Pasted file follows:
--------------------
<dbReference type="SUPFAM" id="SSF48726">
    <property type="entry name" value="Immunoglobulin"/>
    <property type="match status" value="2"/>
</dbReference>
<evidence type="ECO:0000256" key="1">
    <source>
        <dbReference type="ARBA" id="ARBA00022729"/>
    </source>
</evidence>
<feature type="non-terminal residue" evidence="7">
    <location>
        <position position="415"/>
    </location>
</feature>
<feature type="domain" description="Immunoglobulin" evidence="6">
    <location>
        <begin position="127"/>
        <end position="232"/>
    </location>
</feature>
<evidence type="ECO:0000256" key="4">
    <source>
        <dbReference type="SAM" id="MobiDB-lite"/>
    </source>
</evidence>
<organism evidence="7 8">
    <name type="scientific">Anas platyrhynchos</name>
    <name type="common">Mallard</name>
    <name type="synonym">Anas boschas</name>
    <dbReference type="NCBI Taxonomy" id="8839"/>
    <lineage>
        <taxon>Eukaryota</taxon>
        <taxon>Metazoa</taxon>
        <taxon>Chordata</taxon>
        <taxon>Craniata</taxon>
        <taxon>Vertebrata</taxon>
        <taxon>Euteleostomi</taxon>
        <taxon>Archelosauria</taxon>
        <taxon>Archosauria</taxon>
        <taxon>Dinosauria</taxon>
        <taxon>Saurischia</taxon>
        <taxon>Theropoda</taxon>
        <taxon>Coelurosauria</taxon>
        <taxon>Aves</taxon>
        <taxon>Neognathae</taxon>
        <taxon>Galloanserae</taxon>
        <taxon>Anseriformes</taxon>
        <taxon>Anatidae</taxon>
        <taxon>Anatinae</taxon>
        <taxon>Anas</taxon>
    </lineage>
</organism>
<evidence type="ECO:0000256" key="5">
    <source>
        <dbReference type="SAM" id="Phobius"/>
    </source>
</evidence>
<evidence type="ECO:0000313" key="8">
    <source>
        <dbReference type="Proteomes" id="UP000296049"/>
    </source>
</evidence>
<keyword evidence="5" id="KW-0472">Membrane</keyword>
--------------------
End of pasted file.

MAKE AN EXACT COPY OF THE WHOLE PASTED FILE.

<dbReference type="SUPFAM" id="SSF48726">
    <property type="entry name" value="Immunoglobulin"/>
    <property type="match status" value="2"/>
</dbReference>
<evidence type="ECO:0000256" key="1">
    <source>
        <dbReference type="ARBA" id="ARBA00022729"/>
    </source>
</evidence>
<feature type="non-terminal residue" evidence="7">
    <location>
        <position position="415"/>
    </location>
</feature>
<feature type="domain" description="Immunoglobulin" evidence="6">
    <location>
        <begin position="127"/>
        <end position="232"/>
    </location>
</feature>
<evidence type="ECO:0000256" key="4">
    <source>
        <dbReference type="SAM" id="MobiDB-lite"/>
    </source>
</evidence>
<organism evidence="7 8">
    <name type="scientific">Anas platyrhynchos</name>
    <name type="common">Mallard</name>
    <name type="synonym">Anas boschas</name>
    <dbReference type="NCBI Taxonomy" id="8839"/>
    <lineage>
        <taxon>Eukaryota</taxon>
        <taxon>Metazoa</taxon>
        <taxon>Chordata</taxon>
        <taxon>Craniata</taxon>
        <taxon>Vertebrata</taxon>
        <taxon>Euteleostomi</taxon>
        <taxon>Archelosauria</taxon>
        <taxon>Archosauria</taxon>
        <taxon>Dinosauria</taxon>
        <taxon>Saurischia</taxon>
        <taxon>Theropoda</taxon>
        <taxon>Coelurosauria</taxon>
        <taxon>Aves</taxon>
        <taxon>Neognathae</taxon>
        <taxon>Galloanserae</taxon>
        <taxon>Anseriformes</taxon>
        <taxon>Anatidae</taxon>
        <taxon>Anatinae</taxon>
        <taxon>Anas</taxon>
    </lineage>
</organism>
<evidence type="ECO:0000256" key="5">
    <source>
        <dbReference type="SAM" id="Phobius"/>
    </source>
</evidence>
<evidence type="ECO:0000313" key="8">
    <source>
        <dbReference type="Proteomes" id="UP000296049"/>
    </source>
</evidence>
<keyword evidence="5" id="KW-0472">Membrane</keyword>